Abstracts for literature reviews and critical essays share the same spirit as research articles: that is to stand as complete and concise representations of larger works, but since the structure of these texts differ from research articles, their abstracts will also be different. These abstracts should begin by introducing the topic and problem and problem being investigated. The thesis statement, if a component of the associated article, should be clearly and completely included at near the beginning. The author should then detail the original evidence that supports the main purpose or argument of the paper. Again, the emphasis is not placed on the referenced literature but on the conclusions you made as an author based on these outside references. Finally, writing some reviews and essays involve unique methods, be they meta-analysis of statistical data or traveling to exotic locations to examine ancient texts. If the methods required to write an article are particularly novel, they should be included in the abstract in the same order as they appeared in the text. Otherwise, the methods for review should not appear in the abstract.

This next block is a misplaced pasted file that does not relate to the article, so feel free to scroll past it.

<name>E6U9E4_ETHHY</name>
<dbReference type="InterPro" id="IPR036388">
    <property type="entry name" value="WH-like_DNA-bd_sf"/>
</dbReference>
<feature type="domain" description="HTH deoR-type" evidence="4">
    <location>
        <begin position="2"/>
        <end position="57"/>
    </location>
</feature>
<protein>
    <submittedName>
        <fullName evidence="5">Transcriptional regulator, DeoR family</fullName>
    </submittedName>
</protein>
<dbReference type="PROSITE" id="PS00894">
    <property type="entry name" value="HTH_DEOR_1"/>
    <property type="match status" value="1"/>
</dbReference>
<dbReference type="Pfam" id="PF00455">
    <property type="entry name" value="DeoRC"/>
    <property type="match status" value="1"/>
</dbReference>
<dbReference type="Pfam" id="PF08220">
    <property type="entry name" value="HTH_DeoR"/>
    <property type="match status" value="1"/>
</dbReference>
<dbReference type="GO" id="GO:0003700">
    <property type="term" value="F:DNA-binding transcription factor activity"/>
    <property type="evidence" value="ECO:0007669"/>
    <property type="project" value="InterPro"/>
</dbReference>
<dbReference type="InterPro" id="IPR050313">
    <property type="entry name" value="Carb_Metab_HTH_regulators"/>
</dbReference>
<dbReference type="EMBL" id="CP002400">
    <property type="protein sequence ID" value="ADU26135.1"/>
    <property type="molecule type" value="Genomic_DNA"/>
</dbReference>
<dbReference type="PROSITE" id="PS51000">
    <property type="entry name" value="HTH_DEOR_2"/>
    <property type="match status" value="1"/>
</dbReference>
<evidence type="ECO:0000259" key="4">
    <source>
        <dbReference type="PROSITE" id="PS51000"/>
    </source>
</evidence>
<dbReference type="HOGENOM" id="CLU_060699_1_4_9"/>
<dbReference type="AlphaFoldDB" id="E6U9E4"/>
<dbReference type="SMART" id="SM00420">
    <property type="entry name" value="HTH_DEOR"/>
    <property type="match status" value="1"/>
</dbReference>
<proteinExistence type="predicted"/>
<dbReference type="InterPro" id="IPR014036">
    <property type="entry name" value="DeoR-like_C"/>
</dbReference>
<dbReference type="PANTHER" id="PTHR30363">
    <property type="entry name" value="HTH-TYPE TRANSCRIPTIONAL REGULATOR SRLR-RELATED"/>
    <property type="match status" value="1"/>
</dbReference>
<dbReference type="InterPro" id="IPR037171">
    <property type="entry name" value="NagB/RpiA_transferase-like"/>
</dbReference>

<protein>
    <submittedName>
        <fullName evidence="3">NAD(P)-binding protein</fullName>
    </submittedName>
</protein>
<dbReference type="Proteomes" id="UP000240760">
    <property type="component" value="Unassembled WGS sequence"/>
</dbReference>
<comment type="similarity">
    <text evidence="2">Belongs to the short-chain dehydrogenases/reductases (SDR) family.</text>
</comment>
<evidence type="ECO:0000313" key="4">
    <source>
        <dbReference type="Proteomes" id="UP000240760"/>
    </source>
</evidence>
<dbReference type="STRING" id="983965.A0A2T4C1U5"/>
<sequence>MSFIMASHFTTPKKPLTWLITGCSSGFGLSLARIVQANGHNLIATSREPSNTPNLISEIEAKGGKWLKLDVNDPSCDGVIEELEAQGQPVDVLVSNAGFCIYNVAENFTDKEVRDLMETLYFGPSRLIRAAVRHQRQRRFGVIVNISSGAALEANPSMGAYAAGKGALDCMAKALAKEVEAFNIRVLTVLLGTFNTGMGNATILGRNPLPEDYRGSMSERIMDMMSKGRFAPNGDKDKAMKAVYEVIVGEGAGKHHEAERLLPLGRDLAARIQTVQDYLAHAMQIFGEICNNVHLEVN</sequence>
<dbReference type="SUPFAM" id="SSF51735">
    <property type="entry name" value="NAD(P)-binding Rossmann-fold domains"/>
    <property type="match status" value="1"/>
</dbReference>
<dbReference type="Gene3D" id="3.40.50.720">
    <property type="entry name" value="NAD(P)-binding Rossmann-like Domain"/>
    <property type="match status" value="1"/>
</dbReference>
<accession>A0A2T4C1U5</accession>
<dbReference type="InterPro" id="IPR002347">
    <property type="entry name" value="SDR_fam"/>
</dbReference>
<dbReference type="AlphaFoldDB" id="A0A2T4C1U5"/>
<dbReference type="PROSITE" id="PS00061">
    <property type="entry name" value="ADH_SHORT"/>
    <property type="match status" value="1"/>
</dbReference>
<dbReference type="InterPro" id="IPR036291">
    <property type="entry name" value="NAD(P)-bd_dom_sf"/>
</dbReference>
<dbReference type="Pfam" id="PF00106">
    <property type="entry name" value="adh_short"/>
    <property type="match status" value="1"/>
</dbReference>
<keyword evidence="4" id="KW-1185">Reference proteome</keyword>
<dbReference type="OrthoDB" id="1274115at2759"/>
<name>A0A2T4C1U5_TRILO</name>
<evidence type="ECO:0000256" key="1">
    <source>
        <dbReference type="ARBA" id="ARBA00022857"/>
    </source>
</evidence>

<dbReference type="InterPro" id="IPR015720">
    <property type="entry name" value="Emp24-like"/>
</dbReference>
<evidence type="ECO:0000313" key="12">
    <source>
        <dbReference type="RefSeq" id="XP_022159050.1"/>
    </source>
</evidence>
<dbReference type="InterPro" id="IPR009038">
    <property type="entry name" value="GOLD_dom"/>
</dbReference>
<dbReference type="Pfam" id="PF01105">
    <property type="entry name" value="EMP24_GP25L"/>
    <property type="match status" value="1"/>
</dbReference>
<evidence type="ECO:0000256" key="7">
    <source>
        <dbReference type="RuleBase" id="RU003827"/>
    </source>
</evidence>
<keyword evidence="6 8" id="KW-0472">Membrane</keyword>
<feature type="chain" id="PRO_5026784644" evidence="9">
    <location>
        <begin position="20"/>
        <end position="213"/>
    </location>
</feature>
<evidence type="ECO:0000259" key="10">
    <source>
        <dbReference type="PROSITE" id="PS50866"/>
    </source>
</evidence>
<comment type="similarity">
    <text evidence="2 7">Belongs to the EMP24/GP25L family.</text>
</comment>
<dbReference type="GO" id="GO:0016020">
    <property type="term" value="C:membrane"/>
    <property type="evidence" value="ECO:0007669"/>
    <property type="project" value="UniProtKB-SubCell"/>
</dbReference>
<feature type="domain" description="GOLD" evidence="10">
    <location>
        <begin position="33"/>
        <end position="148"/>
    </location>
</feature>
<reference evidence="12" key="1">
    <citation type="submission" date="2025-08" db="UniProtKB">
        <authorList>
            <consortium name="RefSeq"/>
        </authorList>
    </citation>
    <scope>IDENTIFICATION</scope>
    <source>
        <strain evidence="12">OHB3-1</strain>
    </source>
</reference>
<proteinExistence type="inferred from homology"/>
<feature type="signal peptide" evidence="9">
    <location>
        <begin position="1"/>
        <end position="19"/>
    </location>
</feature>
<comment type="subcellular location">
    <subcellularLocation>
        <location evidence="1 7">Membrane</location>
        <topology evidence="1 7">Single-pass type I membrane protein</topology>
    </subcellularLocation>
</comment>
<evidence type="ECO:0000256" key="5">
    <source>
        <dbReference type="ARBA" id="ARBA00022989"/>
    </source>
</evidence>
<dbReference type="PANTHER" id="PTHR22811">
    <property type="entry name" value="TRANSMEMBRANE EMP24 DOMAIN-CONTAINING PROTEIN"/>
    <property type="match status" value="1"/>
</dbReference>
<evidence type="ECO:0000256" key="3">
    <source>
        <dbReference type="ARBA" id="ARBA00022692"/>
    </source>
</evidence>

Abstracts for conferences serve slightly different purposes than those for written articles. An individual reading an abstract in a conference booklet is deciding whether or not to attend your presentation or reading. In a sea of academic ideas, your abstract should give prospective attendees an accurate idea of the content of your presentation. After the fact, your abstract may be the only document of your research to an attendee of your presentation. Individuals will often consult conference proceedings months or years after the fact, as they recall a short presentation only now relating to their current research. A complete conference abstract allows researchers to refresh their memories about your findings.
Conferences usually involve the presentation of new and in-progress research. Additionally, many conferences require abstracts months before the actual presentation. As such, abstracts for conferences are often written before the research is complete. This can complicate writing an abstract for a conference presentation. As much as possible, a conference abstract should be written as though the presentation or associated paper is completed. Your intended audience is composed of individuals at a conference hoping to get an accurate idea of the ideas that will be covered during your presentation….